The Blame Game: Intellectual Property Analysis of Yahoo! v Facebook v Yahoo! v Facebook
On April 27, 2012, in response to Facebook's counterclaim, Yahoo! asserted two additional advertising patents against Facebook. Yahoo! also asked for invalidation of the asserted Facebook patents, and claimed most of the patents were bought from non-operating entities for the purpose of retaliation. Both parties may be interested in knowing that neither was the first to the online advertising race, as there are thousands of patents, with tens of thousands of similar claims, that overlap Yahoo!’s recent patent assertions.
Breaking News! Patents can be bought from non-operating entities and later asserted; continuation patents can be abused , and two patent applications can include the exact same wording and eventually be issued.
In other news, the sky is still blue and gravity is still in effect.
These are many of the issues Yahoo! focused on in its latest complaint against Facebook. In addition to asserting two additional online advertising patents against Facebook, Yahoo! contends that most of the patents were bought from non-operating entities for the purpose of retaliation, and that some of the asserted Facebook patents are “tainted by inequitable conduct,” which includes “intentional failure to name a known inventor” and “intentional deception of the PTO regarding the addition of new material.”
We’d like to commend Yahoo! for reiterating the very information we discussed in our previous report on Facebook’s counterclaim. In that report, we laid out the assignment history of each of the Facebook patents asserted, and specifically mentioned the patents’ previous assignments to non-operating entities. We also focused in depth on the examination history of US 8,150,913 – the continuation patent Yahoo! says included “intentional deception of the PTO”.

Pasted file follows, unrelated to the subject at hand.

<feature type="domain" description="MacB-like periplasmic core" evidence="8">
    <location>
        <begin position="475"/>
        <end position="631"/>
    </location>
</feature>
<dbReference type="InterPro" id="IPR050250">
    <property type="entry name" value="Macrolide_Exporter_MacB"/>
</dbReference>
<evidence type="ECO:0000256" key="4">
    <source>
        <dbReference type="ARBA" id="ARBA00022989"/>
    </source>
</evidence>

We would also like to point out that Facebook’s acquisition and assertion of third-party patents should come as no surprise, considering Facebook’s backfilling strategy, including the approximately 1,400 patents Facebook recently acquired from Microsoft and IBM in the past two months. The Microsoft transaction was for a portion of the AOL portfolio that Microsoft had acquired on April 9, 2012. Microsoft then instantly turned around and sold part of the portfolio to Facebook for $550 million – which should have us all pining for those nostalgic days of Microsoft’s love affair with U.S. and European anti-monopoly mavens and the antitrust-sensitive radar of all market participants, most notably the U.S. Department of Justice. Given that the anti-trust division of the DoJ seems to require collusion (not merely single Sherman Act violations) before they enforce the law, the fact that Facebook mysteriously valued undisclosed patents at precisely ½ Microsoft’s purchase price may actually wake them up to an opportunity to investigate if two corporations collaborated on a price that harms competition. That transaction is perhaps best seen as Facebook acquiring defensive objects intended to dampen incentives for adversaries to litigate against it, not assets to be deployed to enable new business not yet contemplated by Facebook.
Yahoo! itself is not above asserting acquired patents. In fact, three of the patents Yahoo! initially asserted against Facebook were previously owned by Overture Services, and the newly asserted patents are continuations of (i.e. spring from) previous Overture patents. In addition, nearly 200 of Yahoo!’s 1,172 US patents as of May 1, 2012 were originally assigned to other entities, including IBM, Overture Services, Digital Equipment Corporation and Digital’s former AltaVista division.
With this recent trend of acquiring as many patents as funding allows, the real question should not be who owns the biggest patent arsenal, but who is actually doing the innovating – the original patent holders, the buyers of these patents, or third parties whose works have been conveniently overlooked? In addition, is this behavior improper patent pooling, a Sherman Act violation? Judging by the recent announcements regarding the retention of “competition counsel”, it appears that at least some of these parties know that there’s reason to seek guidance and potential down-stream representation.ShareThis